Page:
Senate Democrats Grapple with a Suddenly Less Promising 2010

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From left: Scott Olson / Getty; Alex Wong / Getty; Lawrence Jackson / AP

From left: Senators Roland Burris, Harry Reid and Al Franken

Only nine months ago, the 2010 electoral landscape looked ripe with promise to freshman Senator Bob Menendez, a New Jersey Democrat who assumed the helm of the Democratic Senatorial Campaign Committee (DSCC), which helps elect Democratic candidates to the Senate. Riding high with what would become a gain of eight seats (when the Minnesota recount was eventually decided in Al Franken's favor), Menendez was delighted when four Republican Senators announced their intention to retire: George Voinovich of Ohio, Mel Martinez of Florida, Kit Bond of Missouri and Sam Brownback of Kansas. President Barack Obama had carried both Ohio and Florida in 2008, and the open seats looked promising for potential Democratic pickups.

But suddenly things started changing. The political scandals surrounding Illinois Governor Rod Blagojevich and Senator Roland Burris have handicapped the Democrats' chances of keeping Obama's old Senate seat. Governors in Colorado and New York appointed two relative unknowns to fill Ken Salazar's and Hillary Clinton's shoes, respectively, both of whom left for the Cabinet. And then Ted Kennedy died, prompting a Massachusetts special election due to be held in January.

Even worse, there are at least five incumbents who are facing competitive races: Arkansas's Blanche Lincoln, Pennsylvania's new Democratic Senator Arlen Specter, Senate majority leader Harry Reid of Nevada, Connecticut's Chris Dodd and Barbara Boxer, who will face off with former Hewlett-Packard CEO Carly Fiorina in California. Reid and Dodd have some of the worst polls in the Senate — hovering near 30% approval ratings. "Illinois, Pennsylvania, Connecticut: those will be the most expensive to defend," says Nathan Gonzales, political editor of the nonpartisan Rothenberg Political Report, which tracks congressional races. "The more money you have to spend on defense takes away from what you're spending on offense."

Suddenly Menendez's smooth road is full of speed bumps. While still ahead of the National Republican Senatorial Committee (NRSC) by about $2 million — with $25.3 million to the NRSC's $23.5 million — fundraising is down 26% from the same period in 2007. At the same time, NRSC fundraising is up 23% from the same period in 2007, though Eric Schultz, a spokesman for the DSCC, is quick to point out that 2007 was a year bolstered by the epic primary struggle between Hillary Clinton and Barack Obama and that this year's numbers are more in line with the 2005 cycle. "In '05 we picked up six seats, so I'm perfectly comfortable being on the '05 track," Schultz says.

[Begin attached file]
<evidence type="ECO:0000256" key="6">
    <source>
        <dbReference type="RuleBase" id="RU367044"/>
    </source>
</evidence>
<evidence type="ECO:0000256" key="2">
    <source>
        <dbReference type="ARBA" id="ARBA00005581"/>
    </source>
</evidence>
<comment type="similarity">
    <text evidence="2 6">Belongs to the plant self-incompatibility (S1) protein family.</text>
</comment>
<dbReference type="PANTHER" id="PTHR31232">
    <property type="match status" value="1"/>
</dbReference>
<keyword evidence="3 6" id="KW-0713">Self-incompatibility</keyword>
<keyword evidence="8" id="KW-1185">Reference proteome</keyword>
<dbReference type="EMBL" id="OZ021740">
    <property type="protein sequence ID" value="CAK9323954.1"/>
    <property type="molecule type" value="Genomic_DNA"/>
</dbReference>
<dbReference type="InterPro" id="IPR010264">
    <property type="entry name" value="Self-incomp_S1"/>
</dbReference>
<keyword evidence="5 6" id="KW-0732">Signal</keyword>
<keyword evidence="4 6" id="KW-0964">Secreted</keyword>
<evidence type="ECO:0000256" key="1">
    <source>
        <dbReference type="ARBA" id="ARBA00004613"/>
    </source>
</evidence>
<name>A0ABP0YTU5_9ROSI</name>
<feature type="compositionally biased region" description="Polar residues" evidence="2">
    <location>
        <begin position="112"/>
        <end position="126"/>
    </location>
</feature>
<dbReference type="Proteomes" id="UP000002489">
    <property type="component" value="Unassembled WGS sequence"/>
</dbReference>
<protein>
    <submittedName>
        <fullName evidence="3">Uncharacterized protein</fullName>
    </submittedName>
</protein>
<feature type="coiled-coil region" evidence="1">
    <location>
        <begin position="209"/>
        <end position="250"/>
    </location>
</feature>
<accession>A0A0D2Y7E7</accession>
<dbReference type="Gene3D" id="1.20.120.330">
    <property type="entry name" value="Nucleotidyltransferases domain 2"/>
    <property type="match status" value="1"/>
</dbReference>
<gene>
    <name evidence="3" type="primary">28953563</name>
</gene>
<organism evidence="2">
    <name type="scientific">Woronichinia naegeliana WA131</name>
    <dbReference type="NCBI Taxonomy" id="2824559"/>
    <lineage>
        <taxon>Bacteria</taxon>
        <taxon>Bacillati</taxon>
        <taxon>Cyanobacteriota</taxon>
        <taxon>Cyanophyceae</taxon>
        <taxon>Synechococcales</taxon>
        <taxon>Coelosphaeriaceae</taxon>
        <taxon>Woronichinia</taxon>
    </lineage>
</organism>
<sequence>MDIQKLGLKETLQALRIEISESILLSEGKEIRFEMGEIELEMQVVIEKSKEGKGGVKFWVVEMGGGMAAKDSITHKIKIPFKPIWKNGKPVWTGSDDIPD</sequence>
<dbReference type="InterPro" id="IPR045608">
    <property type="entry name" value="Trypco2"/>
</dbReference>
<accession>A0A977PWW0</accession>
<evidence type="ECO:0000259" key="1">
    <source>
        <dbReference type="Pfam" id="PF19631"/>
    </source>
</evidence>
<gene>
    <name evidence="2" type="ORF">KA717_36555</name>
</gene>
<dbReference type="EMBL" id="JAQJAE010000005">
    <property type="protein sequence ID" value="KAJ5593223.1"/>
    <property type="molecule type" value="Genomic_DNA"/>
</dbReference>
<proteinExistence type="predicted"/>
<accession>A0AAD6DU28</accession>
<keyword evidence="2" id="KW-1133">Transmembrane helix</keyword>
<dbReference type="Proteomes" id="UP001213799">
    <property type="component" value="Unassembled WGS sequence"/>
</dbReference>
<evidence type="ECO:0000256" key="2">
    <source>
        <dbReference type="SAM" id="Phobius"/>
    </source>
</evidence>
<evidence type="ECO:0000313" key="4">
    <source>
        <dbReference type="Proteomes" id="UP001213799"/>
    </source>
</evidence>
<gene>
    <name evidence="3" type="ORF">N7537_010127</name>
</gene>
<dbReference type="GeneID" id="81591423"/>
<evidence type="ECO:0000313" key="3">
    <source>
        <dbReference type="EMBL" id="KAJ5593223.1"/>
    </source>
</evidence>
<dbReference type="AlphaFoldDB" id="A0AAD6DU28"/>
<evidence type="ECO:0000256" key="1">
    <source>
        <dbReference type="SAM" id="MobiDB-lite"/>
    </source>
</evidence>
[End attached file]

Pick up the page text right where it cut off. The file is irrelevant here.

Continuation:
Republicans, for their part, have plenty of headaches to deal with. In the past few months, three more Senators have announced their impending retirements: Judd Gregg of New Hampshire, Kentucky's Jim Bunning and Kay Bailey Hutchison of Texas, bringing the total number of retirements to seven — the most departing GOP incumbents in one cycle in 80 years. Plus, they have vulnerable incumbents of their own to defend: Richard Burr of North Carolina and David Vitter of Louisiana, who two years ago admitted to sleeping with a prostitute. "Would I rather have zero states where we're playing defense in? Sure," Schultz says. "But at the end of the day, this is a pretty good map for us."

Still, for the first time since the 2004 elections, Republicans are seeing some glimmer of hope. They may lose seats — the Rothenberg Political Report predicts a net GOP loss of one to two seats — but candidate recruitment is up, as is fundraising. In 2008 Republicans halfheartedly contested one incumbent Democrat, Mary Landrieu in Louisiana, who won with 52% of the vote; this year they're actively challenging five sitting Dems. "We're seeing pretty invigorated conservative movement, so part of the challenge our fundraisers are having is re-creating the same excitement that we saw in 2008 — that can't be easy, especially in a bad economy," says Karen Finney, a Democratic strategist. They may not be anywhere near regaining the majority, but Senate Republicans at least have reason to believe that 2008 was their rock bottom.